June was a decent month despite the lack of acceptances, largely because the promotion of my novel Flashpoint began and kept me busy. Again, I didn’t send as many submission as I would have liked or completed as many short stories as I would have liked, but that’s probably going to be a constant in these updates for the foreseeable future.
June Report Card
Rejections, rejection, rejections. We got your rejections right here.
Rejection 1: 6/1/16
Thank you so much for thinking of XXX. Unfortunately “XXX” is not quite what we’re looking for at the moment. Best of luck placing it elsewhere.
This is one of the quickest rejections I’ve received, but, for once, I think I know why. You see, this particular publisher recently held a story for consideration for quite a while, though they finally decided to pass on it. It’s possible, since they liked my last story, they read this one right away when they saw my name at the top. Unfortunately, it didn’t take them long to decide this one wasn’t a good fit either (about three hours). Of course, that’s all rejectomantic conjecture at its finest, and it may be my story was just at the top of the pile when the editor started reading submissions that day.
Rejection 2: 6/10/16
Thank you for submitting “XXX” to XXX. We appreciate the chance to read it. Unfortunately, we don’t feel it is a good fit for us and we’re going to have to pass on it at this time.
Thanks again. Best of luck with this.
Oh, man, I wanted this publication BAD. This is a rejection from one of the top-tier spec-fic magazines in the industry. You know, the kind that publishes stories that eventually go on to win Hugos, and Nebulas, and Brom Stoker awards. I’ve submitted to this magazine a few times, and I’d never received anything but their standard form letter. This time, though, I received a letter letting me know my story had been chosen by one of their first readers for a closer look by the editors. Still a long shot, but an exciting one. I expected a rejection, and you can read it above, but, it was nice to dream for a while. I’ll keep trying.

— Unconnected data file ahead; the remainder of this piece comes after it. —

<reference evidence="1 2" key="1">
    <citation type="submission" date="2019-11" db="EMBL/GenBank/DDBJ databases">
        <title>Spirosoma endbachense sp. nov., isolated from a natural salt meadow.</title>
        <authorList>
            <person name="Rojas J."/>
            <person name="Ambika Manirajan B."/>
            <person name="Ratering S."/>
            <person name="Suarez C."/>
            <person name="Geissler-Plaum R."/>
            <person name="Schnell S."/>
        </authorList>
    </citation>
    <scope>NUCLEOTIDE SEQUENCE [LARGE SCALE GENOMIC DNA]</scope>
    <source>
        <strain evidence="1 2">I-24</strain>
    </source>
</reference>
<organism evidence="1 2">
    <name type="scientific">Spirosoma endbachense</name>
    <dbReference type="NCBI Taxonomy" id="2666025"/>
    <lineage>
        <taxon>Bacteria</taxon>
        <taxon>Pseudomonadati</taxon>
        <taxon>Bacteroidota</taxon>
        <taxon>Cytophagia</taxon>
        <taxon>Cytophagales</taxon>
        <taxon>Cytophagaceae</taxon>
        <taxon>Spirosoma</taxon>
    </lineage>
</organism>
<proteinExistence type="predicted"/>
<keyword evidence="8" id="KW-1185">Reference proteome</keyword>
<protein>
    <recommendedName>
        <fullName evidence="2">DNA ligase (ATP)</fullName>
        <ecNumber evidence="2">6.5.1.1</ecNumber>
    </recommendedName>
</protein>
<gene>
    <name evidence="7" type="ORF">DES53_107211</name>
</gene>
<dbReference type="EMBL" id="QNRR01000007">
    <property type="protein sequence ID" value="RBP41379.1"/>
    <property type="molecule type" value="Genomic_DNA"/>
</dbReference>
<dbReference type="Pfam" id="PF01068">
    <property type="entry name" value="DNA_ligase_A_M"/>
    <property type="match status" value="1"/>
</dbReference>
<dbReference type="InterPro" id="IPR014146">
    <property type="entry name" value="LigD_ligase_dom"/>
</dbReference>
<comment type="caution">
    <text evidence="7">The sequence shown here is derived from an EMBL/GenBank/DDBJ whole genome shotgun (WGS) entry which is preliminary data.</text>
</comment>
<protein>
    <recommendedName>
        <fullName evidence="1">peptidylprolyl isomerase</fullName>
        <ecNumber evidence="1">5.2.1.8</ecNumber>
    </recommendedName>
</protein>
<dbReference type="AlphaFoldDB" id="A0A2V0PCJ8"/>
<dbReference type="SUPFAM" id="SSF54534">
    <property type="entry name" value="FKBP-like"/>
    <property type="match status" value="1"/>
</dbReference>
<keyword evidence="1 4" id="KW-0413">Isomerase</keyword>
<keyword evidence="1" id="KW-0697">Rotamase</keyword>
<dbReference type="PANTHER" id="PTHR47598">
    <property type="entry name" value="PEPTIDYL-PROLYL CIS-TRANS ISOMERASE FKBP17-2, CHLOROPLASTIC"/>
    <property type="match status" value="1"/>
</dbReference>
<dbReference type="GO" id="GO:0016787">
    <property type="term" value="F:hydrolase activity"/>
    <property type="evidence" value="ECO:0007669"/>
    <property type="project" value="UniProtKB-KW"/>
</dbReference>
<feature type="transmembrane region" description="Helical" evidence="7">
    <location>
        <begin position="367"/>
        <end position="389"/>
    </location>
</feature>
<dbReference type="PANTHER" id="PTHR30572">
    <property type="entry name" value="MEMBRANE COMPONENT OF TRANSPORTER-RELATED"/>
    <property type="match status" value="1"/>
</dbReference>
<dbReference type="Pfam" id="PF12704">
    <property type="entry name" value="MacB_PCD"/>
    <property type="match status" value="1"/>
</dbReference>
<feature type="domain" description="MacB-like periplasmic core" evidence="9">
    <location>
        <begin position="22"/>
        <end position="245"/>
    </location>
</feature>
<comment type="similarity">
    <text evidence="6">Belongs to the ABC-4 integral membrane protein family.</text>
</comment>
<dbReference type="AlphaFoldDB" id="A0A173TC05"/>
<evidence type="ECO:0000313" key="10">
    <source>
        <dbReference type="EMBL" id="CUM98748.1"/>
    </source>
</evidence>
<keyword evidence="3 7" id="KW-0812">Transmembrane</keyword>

Rejection 3: 6/14/16
Thanks for submitting “XXX,” but I’m going to pass on it. It didn’t quite work for me, I’m afraid. Best of luck to you placing this one elsewhere, and thanks again for sending it my way.
So, hey, if a top-tier market holds one of your stories for consideration but ultimately passes on it, other top-tier markets will be interested in it, right? Right? Uh, no; it does not mean that, as the two-day rejection letter above so succinctly attests.
Rejection 4: 6/16/16
Thank you for the opportunity to read “XXX.” Unfortunately, your story isn’t quite what we’re looking for right now.
In the past, we’ve provided detailed feedback on our rejections, but I’m afraid that due to time considerations, we’re no longer able to offer that service. I appreciate your interest in XXX and hope that you’ll keep us in mind in the future.
Okay, okay, if one top-tier market likes your story but ultimately passes on it, and another top-tier market pretty much auto-rejects it, then a third top-tier market is going to love the shit out of it, right? RIGHT?!
Rejection 5: 6/22/16
Thank you for sending your story for consideration at XXX. We’ve had a chance to read through it now and I’m afraid that it’s not what we’re looking for at this time.
Thank you for letting us read through your work though, and best of luck with finding a home for it. The short story is a complex thing to compose – disproportionately so compared to the final word count – and the best advice we can offer is to persevere. Every editor responds to things differently and it’s a subjective market so there’s nothing to say someone else won’t pick up this story in the future.
Just a garden-variety form letter here (for another story, not the one from the last three rejections). Another market I have yet to crack, but, you know, keep trying until they make you stop.
Kind of a different one this month, and one that may deserve a post of its own. Check it out.
Shutting Down Rejection? 1: 5/12/16
Thank you for letting us read XXX. Unfortunately, we have decided to close down, at least for now, for financial reasons. We wish you the best with your writing, and hope to see you published elsewhere soon.
I’ve never received a letter like this, though I suspect they’re not uncommon. It sucks this market is going under, and not just because they were holding one of my stories for consideration. These folks put out a good product and published good stories, so I hate to see them go. But is this a rejection? Kind of, I guess. Maybe it should go with the other rejections, but it felt different enough that I thought it deserved a special call out.
One of my stories was published this month, and with a pro market no less.
My story “Where They Belong” was published by DarkFuse Magazine, which is pretty cool, especially since they’re listed as one of Duotrope’s toughest markets. It feels pretty nice to be published by a market like that. You need to be a subscriber to read the story, but if you’re gonna subscribe to a horror magazine, DarkFuse is a pretty damn good choice.